Secrecy and the Media: The Official History of the United Kingdom's D-Notice System (Government Official History Series)

Secrecy and the Media: The Official History of the United Kingdom's D-Notice System (Government Official History Series)

By: Nicholas John Wilkinson (author)Hardback

Up to 2 WeeksUsually despatched within 2 weeks

Description

Secrecy and the Media is the first book to examine the development of the D-Notice system, which regulates the UK media's publication of British national security secrets. It is based on official documents, many of which have not previously been available to a general audience, as well as on media sources. From Victorian times, British governments have consistently seen the need, in the public interest, to prevent the media publishing secret information which would endanger national security. The UK media have meanwhile continuously resisted official attempts to impose any form of censorship, arguing that a free press is in the public interest. Both sides have normally seen the pitfalls of attempting to resolve this sometimes acrimonious conflict of interests by litigation, and have together evolved a system of editorial self-regulation, assisted by day-to-day independent expert advice, known colloquially as the D-Notice System. The book traces the development of this system from nineteenth-century colonial campaigns, through two world wars, to modern operations and counter-terrorism in the post-Cold War era, up to the beginning of the Labour government in 1997. Examples are drawn from media, political and official sources (some not yet open), and cover not only defence issues (including Special Forces), but also the activities of the secret intelligence services MI5, MI6 and GCHQ. These cases relate principally to the UK, but also to American and other allies' interests. The story of how this sometimes controversial institution now operates in the modern world will be essential reading for those in the media and government departments, and for academics and students in the fields of security, defence and intelligence, as well as being an accessible expose for the general reader. Nicholas Wilkinson served in the Royal Navy 1959-98, and from 1999 to 2004 he ran the independent Defence, Press and Broadcasting Advisory Committee. He was a Press Complaints Commissioner from 2005 to 2008, and is a Cabinet Office Historian.

About Author

Nicholas Wilkinson served in the Royal Navy 1959-98, and from 1999 to 2004 he ran the independent Defence, Press and Broadcasting Advisory Committee. He was a Press Complaints Commissioner from 2005 to 2008, and is a Cabinet Office Historian.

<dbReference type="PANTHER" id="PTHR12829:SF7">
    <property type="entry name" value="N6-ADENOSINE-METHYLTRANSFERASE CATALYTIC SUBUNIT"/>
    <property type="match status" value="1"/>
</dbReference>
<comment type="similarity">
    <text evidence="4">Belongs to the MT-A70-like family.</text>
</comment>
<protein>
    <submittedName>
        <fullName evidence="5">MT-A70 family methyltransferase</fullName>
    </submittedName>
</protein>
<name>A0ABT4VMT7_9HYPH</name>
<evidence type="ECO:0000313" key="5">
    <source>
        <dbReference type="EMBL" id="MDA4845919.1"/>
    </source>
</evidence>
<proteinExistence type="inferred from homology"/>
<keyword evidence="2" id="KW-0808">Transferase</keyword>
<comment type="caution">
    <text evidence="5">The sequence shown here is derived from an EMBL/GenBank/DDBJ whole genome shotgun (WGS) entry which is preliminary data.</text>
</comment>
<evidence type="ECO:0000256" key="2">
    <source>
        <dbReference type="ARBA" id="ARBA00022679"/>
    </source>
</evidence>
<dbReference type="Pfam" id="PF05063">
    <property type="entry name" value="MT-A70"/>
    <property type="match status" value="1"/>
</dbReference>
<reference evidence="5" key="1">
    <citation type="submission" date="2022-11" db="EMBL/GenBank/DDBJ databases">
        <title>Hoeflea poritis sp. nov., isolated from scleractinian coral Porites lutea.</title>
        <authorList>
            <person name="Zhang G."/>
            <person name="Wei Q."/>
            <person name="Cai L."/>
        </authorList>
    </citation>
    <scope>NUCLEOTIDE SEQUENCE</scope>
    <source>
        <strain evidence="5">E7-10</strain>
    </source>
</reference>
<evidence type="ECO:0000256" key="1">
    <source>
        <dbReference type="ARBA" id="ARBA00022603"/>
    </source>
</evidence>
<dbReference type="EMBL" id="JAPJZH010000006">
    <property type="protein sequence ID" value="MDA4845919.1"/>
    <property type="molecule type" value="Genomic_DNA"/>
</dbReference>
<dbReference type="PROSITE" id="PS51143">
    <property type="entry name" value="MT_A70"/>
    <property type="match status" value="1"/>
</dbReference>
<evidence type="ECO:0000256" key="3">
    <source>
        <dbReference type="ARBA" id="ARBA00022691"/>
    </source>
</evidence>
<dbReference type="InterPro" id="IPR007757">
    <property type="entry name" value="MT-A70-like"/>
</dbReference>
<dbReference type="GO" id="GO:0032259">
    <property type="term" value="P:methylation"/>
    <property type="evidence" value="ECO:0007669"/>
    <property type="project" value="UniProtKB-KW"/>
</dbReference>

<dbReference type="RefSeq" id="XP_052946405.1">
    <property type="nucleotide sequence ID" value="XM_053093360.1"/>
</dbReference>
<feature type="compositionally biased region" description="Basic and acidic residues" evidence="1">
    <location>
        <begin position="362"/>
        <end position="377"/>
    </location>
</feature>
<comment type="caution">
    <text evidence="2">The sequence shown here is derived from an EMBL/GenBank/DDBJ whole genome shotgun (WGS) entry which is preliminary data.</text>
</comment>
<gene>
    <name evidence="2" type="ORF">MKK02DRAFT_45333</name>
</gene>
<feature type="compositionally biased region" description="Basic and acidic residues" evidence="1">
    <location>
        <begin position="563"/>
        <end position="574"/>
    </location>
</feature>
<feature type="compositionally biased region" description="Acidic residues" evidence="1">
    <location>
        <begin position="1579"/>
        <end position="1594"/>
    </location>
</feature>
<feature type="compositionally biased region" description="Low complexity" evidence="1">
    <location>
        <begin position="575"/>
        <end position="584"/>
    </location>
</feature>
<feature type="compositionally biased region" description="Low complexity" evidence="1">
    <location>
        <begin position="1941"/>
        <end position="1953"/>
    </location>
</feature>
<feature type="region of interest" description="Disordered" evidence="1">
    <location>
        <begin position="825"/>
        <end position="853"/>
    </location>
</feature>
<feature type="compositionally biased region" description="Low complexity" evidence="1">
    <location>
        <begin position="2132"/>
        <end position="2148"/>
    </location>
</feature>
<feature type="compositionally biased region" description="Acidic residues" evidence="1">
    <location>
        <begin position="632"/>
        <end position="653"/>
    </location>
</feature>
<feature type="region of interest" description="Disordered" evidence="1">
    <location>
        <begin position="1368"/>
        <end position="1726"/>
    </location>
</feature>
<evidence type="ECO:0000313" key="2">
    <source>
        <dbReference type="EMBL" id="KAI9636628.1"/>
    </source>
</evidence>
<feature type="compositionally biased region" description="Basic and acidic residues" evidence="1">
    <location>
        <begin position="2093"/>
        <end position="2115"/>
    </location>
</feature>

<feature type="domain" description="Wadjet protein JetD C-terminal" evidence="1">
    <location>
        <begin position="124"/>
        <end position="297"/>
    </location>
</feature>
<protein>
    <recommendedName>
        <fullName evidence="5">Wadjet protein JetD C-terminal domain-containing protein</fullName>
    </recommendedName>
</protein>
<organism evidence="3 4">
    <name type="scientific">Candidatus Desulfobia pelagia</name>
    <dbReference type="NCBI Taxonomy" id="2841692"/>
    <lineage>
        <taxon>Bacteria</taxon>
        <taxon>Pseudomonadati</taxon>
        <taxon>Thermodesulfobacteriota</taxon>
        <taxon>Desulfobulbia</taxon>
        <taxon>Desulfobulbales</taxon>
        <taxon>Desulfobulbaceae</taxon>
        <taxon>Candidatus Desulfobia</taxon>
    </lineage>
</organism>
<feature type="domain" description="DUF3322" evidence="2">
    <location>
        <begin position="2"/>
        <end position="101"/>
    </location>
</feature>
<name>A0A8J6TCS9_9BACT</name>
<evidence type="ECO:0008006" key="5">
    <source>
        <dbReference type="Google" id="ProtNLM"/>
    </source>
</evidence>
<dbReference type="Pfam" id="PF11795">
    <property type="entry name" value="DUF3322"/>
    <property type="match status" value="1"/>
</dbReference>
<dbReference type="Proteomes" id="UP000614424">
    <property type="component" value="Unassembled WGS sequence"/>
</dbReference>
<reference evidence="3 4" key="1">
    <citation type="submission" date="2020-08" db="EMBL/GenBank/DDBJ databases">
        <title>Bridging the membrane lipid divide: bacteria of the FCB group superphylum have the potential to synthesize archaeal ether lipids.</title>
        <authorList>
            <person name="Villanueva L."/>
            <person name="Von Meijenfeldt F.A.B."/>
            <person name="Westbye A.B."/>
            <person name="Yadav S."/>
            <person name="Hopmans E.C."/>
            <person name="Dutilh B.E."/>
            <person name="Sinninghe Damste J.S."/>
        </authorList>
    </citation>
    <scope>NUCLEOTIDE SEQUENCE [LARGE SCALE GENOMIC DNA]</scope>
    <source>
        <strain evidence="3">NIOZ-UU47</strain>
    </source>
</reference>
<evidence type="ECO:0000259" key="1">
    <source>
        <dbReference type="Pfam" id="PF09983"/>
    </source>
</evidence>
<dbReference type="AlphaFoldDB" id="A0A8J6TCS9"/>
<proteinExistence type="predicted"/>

Contents

Preface Section 1: Pre-Formation - The Long Debate - 1880s-1912 1. Victorian Security and Press Interaction 2. Regulation of the Press, and the Boer War 3. Facing the Growing German Threat 4. Wrangling with the Press 5. Government Attempts to Litigate 6. Events Bring Matters to a Head Section 2: Formation and Early Modus Operandi of the Committee - 1912-14 7. Establishing the Committee 8. Establishing Machinery and Procedures 9. Establishing a Modus Operandi Pre-War Section 3: World War I, 1914-18 10. The Security Context 11. Censorship 12. The Press Bureau 13. Early Interaction Between AWOPC, Press and Press Bureau 14. Settling Down to a Long War 15. Approaching the Steady State 16. Continuing Tensions 17. The Steady State 18. The Final Push Section 4: Between the World Wars - 1918-39 19. Security Context 20. Media Context 21. Early Work of the Committee 22. Middle Years Lull 23. Thinking About War Again 24. Return Towards a War Footing Section 5: World War II - Suspended Animation - 1939-45 25. The Press and Censorship Bureau 26. The Practice of Censorship 27. Towards Peace Section 6: Early Years of the Cold War - 1945-1967 28. Security Context 29. Media Context 30. Return of the Committee 31. Beginning of Cold War Considerations 32. Korean War and Imperial Disentanglement 33. Equipment Disagreements 34. Suez Crisis, and `War Potential' 35. Fallout from the Blake Case, and the Kuwait Crisis 36. `War Potential' Again, and the Radcliffe Report 37. Post-Radcliffe Section 7: The 'Lohan' Affair 1967 38. A Squall Becomes a Storm 39. Another Radcliffe Inquiry 40. The Storm Becomes a Hurricane 41. Rocks All Around 42. Lohan in the Spotlight, and Radcliffe Bites 43. Clearing up the Damage Section 8: Latter Years of the Cold War, and Northern Ireland 44. Security, Political and Media Contexts 45. Revision of the Notices 1971, and Early Caswork 46. Impact of the IRA Campaign 47. Wider Concerns about the D-Notice System 48. The DPBC Review 1981-82 49. Falklands Conflict 1982 50. Back to Routine Business 51. The 'Zircon' and 'My Country Right or Wrong' Controversies 52. Reform of the Official Secrets Act 53. Business as Usual Again Section 9: Post-Cold War, 1991-97 54. Iraq, Terrorism, Modernisation 55. D-Notice Review, and Spook Mania 56. Books, Avowal, and the Chinook Crash 57. Special Forces, Former Yugoslavia, Inadequate DA- Notices 58. Media Discomfort, Northern Ireland, Early Website and a Books Mountain 59. Quo Vadit?

Product Details

  • ISBN13: 9780415453752
  • Format: Hardback
  • Number Of Pages: 656
  • ID: 9780415453752
  • weight: 1270
  • ISBN10: 0415453755

Delivery Information

  • Saver Delivery: Yes
  • 1st Class Delivery: Yes
  • Courier Delivery: Yes
  • Store Delivery: Yes

Prices are for internet purchases only. Prices and availability in WHSmith Stores may vary significantly

Close